The Baseball Writers’ Association of America treats starting pitchers like they’re infected with the plague. They’ve elected one in the past 14 years: Bert Blyleven in 2011. And Blyleven, despite winning 287 games and ranking 11th all-time in WAR among pitchers, took 14 years to finally get in. Meanwhile, the BBWAA has elected three relief pitchers in those 14 years, so it’s not an anti-pitcher bias; it’s an anti-starting pitcher bias.
What’s happened here? How come no starting pitcher who began his career after 1970 is in the Hall of Fame? Leaving aside the case of Clemens, who would have been elected if not for his ties to PEDs, there are several issues going on.
1. The 1980s were barren of strong, obvious Hall of Fame pitchers. The BBWAA ignored the cases of borderline candidates like David Cone (pictured below), Dave Stieb, Bret Saberhagen (pictured above) and Orel Hershiser, and instead embraced Jack Morris, a lesser pitcher than those four but a guy with more career wins.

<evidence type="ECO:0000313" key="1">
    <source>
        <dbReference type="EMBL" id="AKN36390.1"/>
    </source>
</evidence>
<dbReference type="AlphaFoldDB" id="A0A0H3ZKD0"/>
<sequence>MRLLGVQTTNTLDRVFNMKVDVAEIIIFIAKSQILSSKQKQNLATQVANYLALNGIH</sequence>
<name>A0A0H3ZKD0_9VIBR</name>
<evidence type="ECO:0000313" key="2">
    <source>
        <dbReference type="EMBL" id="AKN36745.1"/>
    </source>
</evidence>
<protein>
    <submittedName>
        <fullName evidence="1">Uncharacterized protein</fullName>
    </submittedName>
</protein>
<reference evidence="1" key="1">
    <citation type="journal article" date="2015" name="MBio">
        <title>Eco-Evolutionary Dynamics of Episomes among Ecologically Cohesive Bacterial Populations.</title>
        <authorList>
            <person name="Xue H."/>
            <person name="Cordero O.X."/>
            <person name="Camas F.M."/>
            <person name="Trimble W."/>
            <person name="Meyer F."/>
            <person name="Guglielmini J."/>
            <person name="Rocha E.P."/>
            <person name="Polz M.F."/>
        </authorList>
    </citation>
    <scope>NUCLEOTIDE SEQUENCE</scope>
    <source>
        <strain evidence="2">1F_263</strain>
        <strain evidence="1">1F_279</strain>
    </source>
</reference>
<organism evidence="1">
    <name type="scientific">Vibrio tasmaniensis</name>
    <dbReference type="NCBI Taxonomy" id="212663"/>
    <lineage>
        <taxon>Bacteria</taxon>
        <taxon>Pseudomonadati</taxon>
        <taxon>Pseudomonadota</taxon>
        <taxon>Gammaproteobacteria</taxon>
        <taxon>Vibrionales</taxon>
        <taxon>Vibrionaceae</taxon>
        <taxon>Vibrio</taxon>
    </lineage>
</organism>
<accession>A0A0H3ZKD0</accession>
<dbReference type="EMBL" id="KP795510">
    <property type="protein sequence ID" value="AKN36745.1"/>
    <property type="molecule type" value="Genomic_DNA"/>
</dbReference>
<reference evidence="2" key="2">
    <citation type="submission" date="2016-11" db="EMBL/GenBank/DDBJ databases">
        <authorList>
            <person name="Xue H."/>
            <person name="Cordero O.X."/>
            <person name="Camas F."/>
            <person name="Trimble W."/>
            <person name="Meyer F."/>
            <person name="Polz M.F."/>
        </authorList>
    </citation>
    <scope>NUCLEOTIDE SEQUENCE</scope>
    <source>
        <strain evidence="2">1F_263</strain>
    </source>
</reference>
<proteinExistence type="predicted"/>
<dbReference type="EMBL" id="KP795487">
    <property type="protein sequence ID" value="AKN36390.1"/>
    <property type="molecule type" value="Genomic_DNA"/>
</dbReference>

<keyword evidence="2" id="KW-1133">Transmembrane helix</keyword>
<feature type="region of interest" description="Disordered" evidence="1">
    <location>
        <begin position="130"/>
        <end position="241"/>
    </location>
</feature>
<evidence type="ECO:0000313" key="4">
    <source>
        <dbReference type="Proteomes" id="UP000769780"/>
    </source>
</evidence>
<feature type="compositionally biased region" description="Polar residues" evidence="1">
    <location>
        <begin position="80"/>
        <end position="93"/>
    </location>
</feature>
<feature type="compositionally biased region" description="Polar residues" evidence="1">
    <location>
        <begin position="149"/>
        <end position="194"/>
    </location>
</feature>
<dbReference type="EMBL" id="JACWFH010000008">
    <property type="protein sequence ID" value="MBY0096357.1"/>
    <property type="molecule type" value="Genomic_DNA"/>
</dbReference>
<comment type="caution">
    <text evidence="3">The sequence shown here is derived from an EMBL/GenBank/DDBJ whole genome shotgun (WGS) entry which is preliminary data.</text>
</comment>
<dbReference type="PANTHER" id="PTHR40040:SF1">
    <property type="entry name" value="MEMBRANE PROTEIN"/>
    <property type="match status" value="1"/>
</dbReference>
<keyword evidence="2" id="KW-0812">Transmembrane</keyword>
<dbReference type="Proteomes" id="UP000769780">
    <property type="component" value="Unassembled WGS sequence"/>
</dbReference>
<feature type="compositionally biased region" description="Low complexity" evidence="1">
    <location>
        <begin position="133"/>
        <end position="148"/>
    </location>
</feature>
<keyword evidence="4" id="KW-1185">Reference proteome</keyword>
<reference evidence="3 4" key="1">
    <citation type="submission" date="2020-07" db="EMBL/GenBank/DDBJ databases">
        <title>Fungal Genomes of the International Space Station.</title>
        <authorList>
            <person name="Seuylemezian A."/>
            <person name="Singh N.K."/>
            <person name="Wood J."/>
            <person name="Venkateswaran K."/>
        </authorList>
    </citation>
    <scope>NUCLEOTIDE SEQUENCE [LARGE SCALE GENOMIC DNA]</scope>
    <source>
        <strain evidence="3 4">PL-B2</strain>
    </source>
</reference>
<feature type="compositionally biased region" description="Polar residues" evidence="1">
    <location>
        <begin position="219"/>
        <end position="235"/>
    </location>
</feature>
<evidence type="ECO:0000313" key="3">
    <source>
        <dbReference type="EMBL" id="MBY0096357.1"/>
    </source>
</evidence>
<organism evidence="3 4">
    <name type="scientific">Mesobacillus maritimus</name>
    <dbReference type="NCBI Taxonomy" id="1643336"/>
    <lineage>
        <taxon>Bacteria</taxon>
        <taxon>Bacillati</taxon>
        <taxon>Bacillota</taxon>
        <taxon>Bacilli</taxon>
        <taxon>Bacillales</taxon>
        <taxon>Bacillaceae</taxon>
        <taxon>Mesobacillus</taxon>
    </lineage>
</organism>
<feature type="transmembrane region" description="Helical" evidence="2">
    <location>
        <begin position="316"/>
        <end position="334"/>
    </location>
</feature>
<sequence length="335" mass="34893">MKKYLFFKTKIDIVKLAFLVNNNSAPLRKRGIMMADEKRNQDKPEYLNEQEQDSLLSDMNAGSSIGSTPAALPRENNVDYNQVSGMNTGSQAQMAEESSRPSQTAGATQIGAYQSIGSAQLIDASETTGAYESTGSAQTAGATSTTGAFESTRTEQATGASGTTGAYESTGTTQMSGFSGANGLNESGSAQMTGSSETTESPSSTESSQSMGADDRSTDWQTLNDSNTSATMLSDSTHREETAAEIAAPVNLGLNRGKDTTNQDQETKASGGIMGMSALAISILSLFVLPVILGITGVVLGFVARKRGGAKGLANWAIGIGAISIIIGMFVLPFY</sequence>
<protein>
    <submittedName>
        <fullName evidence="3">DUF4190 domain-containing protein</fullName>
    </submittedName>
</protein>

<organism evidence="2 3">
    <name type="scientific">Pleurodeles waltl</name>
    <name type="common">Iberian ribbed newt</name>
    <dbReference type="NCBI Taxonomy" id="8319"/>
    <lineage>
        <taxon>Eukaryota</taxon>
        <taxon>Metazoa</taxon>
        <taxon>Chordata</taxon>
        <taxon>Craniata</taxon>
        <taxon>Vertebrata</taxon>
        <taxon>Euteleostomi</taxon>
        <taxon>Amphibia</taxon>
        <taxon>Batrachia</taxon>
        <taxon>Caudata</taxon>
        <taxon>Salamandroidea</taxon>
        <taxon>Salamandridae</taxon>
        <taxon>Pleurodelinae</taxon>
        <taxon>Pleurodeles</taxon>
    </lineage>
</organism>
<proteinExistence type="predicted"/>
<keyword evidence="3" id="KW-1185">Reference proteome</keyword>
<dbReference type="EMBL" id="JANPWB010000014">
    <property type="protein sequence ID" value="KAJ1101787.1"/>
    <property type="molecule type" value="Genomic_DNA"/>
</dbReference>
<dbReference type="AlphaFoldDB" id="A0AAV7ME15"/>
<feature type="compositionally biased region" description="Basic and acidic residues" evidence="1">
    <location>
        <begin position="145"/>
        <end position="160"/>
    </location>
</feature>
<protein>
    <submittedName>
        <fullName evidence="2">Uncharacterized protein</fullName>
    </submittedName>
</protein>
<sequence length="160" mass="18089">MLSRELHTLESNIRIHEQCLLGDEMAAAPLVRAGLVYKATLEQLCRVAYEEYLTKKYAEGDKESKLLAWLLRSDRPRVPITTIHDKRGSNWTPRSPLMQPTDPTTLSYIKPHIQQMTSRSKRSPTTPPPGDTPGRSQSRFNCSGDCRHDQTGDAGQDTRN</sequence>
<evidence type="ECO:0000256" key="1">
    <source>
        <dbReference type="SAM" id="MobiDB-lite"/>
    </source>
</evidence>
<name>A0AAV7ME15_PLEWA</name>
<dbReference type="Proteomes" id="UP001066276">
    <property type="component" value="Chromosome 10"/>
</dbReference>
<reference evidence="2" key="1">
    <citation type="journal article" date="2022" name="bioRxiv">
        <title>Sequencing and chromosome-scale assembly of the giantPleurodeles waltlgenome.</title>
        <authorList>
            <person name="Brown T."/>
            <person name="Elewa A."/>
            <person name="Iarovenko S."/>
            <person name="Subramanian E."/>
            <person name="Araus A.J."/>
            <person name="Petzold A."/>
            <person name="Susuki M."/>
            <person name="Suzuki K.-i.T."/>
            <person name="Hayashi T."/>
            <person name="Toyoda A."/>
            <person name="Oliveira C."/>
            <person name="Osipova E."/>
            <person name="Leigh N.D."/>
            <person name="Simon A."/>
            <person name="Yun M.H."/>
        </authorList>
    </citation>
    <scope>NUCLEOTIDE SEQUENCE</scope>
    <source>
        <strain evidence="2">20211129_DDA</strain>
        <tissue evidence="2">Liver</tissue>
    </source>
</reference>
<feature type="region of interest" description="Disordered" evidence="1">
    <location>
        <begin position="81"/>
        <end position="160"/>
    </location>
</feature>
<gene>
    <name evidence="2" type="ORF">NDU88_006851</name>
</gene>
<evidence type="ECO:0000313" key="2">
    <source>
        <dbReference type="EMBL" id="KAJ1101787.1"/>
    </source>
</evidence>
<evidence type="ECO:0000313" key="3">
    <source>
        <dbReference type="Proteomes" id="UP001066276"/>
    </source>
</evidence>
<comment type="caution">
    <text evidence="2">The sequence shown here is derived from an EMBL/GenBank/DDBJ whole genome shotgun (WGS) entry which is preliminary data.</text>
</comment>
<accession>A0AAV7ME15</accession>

2. Comparison to the previous generation of starters. Including Blyleven, there are 10 “1970s pitchers” in the Hall of Fame. Here they are, listed in order of election year along with each pitcher’s 10-year peak period:
Bert Blyleven (2011): 1971-1980 Nolan Ryan (1999): 1972-1981 Don Sutton (1998): 1971-1980 Phil Niekro (1997): 1970-1979 Steve Carlton (1994): 1972-1981 Tom Seaver (1992): 1968-1977 Fergie Jenkins (1991): 1967-1976 Gaylord Perry (1991): 1967-1976 Jim Palmer (1990): 1969-1978 Catfish Hunter (1987): 1967-1976